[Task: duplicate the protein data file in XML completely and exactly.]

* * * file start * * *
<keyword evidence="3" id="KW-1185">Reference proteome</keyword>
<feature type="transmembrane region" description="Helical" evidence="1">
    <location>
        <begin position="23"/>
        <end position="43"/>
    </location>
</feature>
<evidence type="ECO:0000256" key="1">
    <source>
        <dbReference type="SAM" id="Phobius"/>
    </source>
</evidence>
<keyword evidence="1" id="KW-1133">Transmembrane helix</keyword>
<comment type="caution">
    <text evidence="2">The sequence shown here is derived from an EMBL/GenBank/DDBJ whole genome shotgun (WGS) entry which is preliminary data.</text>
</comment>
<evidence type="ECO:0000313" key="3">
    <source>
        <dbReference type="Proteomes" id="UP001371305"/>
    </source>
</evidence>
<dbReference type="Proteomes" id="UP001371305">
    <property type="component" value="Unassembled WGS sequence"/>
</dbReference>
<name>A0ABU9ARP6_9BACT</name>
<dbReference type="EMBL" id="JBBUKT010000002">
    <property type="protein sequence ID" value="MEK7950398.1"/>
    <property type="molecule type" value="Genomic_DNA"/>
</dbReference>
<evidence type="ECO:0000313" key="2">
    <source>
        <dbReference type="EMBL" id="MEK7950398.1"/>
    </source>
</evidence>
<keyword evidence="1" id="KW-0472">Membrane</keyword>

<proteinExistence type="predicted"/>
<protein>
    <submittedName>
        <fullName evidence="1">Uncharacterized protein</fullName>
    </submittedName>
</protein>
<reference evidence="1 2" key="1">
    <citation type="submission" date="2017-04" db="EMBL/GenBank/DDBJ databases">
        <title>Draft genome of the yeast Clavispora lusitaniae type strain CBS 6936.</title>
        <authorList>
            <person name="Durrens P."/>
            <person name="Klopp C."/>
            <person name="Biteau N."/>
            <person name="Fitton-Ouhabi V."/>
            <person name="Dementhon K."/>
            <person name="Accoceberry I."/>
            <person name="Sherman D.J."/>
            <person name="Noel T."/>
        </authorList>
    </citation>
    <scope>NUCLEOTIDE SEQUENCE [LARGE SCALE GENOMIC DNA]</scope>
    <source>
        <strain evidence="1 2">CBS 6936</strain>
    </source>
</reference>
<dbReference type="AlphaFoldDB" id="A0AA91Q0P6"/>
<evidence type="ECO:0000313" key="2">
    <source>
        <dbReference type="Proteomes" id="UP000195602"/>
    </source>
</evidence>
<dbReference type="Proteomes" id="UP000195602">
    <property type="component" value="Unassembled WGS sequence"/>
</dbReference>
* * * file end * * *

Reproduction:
<keyword evidence="3" id="KW-1185">Reference proteome</keyword>
<feature type="transmembrane region" description="Helical" evidence="1">
    <location>
        <begin position="23"/>
        <end position="43"/>
    </location>
</feature>
<evidence type="ECO:0000256" key="1">
    <source>
        <dbReference type="SAM" id="Phobius"/>
    </source>
</evidence>
<keyword evidence="1" id="KW-1133">Transmembrane helix</keyword>
<comment type="caution">
    <text evidence="2">The sequence shown here is derived from an EMBL/GenBank/DDBJ whole genome shotgun (WGS) entry which is preliminary data.</text>
</comment>
<evidence type="ECO:0000313" key="3">
    <source>
        <dbReference type="Proteomes" id="UP001371305"/>
    </source>
</evidence>
<dbReference type="Proteomes" id="UP001371305">
    <property type="component" value="Unassembled WGS sequence"/>
</dbReference>
<name>A0ABU9ARP6_9BACT</name>
<dbReference type="EMBL" id="JBBUKT010000002">
    <property type="protein sequence ID" value="MEK7950398.1"/>
    <property type="molecule type" value="Genomic_DNA"/>
</dbReference>
<evidence type="ECO:0000313" key="2">
    <source>
        <dbReference type="EMBL" id="MEK7950398.1"/>
    </source>
</evidence>
<keyword evidence="1" id="KW-0472">Membrane</keyword>

<proteinExistence type="predicted"/>
<protein>
    <submittedName>
        <fullName evidence="1">Uncharacterized protein</fullName>
    </submittedName>
</protein>
<reference evidence="1 2" key="1">
    <citation type="submission" date="2017-04" db="EMBL/GenBank/DDBJ databases">
        <title>Draft genome of the yeast Clavispora lusitaniae type strain CBS 6936.</title>
        <authorList>
            <person name="Durrens P."/>
            <person name="Klopp C."/>
            <person name="Biteau N."/>
            <person name="Fitton-Ouhabi V."/>
            <person name="Dementhon K."/>
            <person name="Accoceberry I."/>
            <person name="Sherman D.J."/>
            <person name="Noel T."/>
        </authorList>
    </citation>
    <scope>NUCLEOTIDE SEQUENCE [LARGE SCALE GENOMIC DNA]</scope>
    <source>
        <strain evidence="1 2">CBS 6936</strain>
    </source>
</reference>
<dbReference type="AlphaFoldDB" id="A0AA91Q0P6"/>
<evidence type="ECO:0000313" key="2">
    <source>
        <dbReference type="Proteomes" id="UP000195602"/>
    </source>
</evidence>
<dbReference type="Proteomes" id="UP000195602">
    <property type="component" value="Unassembled WGS sequence"/>
</dbReference>